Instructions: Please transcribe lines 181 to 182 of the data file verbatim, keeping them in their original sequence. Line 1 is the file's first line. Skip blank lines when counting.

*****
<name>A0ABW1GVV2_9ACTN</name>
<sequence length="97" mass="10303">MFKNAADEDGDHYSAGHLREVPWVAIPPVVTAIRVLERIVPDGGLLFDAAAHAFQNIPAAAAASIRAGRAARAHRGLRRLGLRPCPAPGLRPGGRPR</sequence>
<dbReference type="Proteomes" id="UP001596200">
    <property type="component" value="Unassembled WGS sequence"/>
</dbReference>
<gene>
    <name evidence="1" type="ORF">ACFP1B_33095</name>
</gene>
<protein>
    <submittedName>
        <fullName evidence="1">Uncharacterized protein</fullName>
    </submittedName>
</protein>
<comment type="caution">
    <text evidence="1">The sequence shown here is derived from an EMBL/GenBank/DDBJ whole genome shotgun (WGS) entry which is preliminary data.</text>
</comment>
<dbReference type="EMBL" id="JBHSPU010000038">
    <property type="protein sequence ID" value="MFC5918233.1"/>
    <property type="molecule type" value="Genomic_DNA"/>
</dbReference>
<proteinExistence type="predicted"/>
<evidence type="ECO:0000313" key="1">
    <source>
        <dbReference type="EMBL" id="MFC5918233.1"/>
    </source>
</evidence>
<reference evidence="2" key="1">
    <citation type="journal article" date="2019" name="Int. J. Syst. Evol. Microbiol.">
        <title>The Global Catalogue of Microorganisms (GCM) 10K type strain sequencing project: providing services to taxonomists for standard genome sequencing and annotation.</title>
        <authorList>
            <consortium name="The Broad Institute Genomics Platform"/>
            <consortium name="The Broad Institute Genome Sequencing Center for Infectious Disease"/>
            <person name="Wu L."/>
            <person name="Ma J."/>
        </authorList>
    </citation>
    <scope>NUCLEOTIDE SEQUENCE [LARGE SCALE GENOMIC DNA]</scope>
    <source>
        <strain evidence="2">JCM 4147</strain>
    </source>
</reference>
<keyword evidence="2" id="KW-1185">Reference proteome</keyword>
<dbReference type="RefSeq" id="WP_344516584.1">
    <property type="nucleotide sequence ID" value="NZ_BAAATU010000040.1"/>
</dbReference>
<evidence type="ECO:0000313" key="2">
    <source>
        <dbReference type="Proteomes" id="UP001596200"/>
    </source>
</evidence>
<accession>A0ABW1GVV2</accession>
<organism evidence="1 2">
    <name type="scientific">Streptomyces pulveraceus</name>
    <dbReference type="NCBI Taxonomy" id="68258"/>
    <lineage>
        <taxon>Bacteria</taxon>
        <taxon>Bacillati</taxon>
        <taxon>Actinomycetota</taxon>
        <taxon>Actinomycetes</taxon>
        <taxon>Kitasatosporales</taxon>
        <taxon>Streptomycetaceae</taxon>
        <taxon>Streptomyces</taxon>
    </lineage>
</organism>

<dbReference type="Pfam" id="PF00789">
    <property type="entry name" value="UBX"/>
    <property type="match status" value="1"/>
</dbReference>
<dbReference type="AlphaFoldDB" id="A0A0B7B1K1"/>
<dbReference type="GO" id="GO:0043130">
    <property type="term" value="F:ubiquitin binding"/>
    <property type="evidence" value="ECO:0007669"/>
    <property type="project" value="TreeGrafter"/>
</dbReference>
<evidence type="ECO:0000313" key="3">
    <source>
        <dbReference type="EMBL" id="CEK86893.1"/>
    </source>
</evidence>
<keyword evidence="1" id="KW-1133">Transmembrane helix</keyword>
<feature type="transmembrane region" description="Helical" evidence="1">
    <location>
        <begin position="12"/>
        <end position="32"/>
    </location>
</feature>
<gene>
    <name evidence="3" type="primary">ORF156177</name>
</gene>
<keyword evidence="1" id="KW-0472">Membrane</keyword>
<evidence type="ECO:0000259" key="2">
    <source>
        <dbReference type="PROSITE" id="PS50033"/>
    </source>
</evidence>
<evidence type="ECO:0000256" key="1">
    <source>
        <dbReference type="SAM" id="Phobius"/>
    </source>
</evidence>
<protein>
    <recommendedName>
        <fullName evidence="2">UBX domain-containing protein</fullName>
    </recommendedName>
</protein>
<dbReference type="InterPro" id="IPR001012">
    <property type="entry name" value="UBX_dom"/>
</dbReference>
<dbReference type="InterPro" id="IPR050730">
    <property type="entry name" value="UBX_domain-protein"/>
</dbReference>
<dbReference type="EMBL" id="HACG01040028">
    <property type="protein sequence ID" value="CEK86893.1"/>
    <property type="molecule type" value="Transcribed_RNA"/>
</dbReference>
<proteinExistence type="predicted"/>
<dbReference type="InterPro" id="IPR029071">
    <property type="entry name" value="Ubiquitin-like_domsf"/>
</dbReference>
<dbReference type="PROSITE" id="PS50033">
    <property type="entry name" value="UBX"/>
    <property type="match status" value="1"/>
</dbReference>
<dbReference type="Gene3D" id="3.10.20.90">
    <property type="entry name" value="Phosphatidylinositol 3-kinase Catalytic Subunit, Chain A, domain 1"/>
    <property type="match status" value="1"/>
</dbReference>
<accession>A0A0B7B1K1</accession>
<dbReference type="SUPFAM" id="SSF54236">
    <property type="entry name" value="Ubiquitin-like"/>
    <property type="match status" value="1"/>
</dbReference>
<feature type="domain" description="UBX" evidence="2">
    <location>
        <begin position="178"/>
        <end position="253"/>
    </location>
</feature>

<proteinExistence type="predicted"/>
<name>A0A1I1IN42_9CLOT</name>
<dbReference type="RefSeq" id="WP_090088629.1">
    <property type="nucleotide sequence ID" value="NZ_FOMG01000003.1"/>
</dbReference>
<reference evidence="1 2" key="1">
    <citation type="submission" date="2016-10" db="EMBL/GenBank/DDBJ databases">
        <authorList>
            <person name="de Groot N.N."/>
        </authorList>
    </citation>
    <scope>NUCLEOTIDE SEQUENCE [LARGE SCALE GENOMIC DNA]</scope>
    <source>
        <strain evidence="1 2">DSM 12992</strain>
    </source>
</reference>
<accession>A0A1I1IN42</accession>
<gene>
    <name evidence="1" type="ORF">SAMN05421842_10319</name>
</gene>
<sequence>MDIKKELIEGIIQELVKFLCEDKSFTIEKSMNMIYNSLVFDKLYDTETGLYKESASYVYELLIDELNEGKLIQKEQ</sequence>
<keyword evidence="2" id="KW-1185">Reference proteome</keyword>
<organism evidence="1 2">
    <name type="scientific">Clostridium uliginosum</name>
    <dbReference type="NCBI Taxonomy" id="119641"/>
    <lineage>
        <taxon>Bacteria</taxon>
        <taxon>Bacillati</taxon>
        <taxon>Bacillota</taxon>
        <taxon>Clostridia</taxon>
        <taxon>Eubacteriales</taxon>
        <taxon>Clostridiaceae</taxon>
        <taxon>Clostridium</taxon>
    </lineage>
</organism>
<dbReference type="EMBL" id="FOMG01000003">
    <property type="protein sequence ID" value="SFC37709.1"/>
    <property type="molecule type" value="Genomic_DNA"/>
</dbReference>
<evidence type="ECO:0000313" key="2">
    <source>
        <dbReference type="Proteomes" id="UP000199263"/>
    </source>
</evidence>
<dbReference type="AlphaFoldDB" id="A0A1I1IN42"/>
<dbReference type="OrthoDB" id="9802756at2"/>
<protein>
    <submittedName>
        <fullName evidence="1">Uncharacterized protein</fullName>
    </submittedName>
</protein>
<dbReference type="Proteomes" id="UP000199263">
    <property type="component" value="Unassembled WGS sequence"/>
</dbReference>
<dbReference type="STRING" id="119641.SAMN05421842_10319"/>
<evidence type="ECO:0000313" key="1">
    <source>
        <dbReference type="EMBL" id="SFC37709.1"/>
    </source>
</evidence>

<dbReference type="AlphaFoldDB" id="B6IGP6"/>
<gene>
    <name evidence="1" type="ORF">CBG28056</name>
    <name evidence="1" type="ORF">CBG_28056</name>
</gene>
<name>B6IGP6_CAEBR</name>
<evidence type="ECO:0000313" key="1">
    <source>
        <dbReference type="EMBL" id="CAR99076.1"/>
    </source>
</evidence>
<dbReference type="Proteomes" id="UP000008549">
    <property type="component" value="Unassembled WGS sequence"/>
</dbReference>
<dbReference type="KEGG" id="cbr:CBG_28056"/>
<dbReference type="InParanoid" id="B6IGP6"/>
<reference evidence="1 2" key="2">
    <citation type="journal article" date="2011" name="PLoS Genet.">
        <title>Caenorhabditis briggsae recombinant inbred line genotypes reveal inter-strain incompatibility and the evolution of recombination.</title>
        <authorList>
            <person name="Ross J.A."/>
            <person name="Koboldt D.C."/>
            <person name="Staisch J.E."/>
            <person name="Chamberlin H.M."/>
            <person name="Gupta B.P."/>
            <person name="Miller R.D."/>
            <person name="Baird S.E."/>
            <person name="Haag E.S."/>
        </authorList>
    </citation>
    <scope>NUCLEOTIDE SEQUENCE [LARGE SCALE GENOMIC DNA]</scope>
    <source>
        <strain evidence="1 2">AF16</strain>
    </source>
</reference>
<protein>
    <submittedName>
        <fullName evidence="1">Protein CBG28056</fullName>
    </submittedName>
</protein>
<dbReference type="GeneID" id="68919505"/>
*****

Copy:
    </source>
</evidence>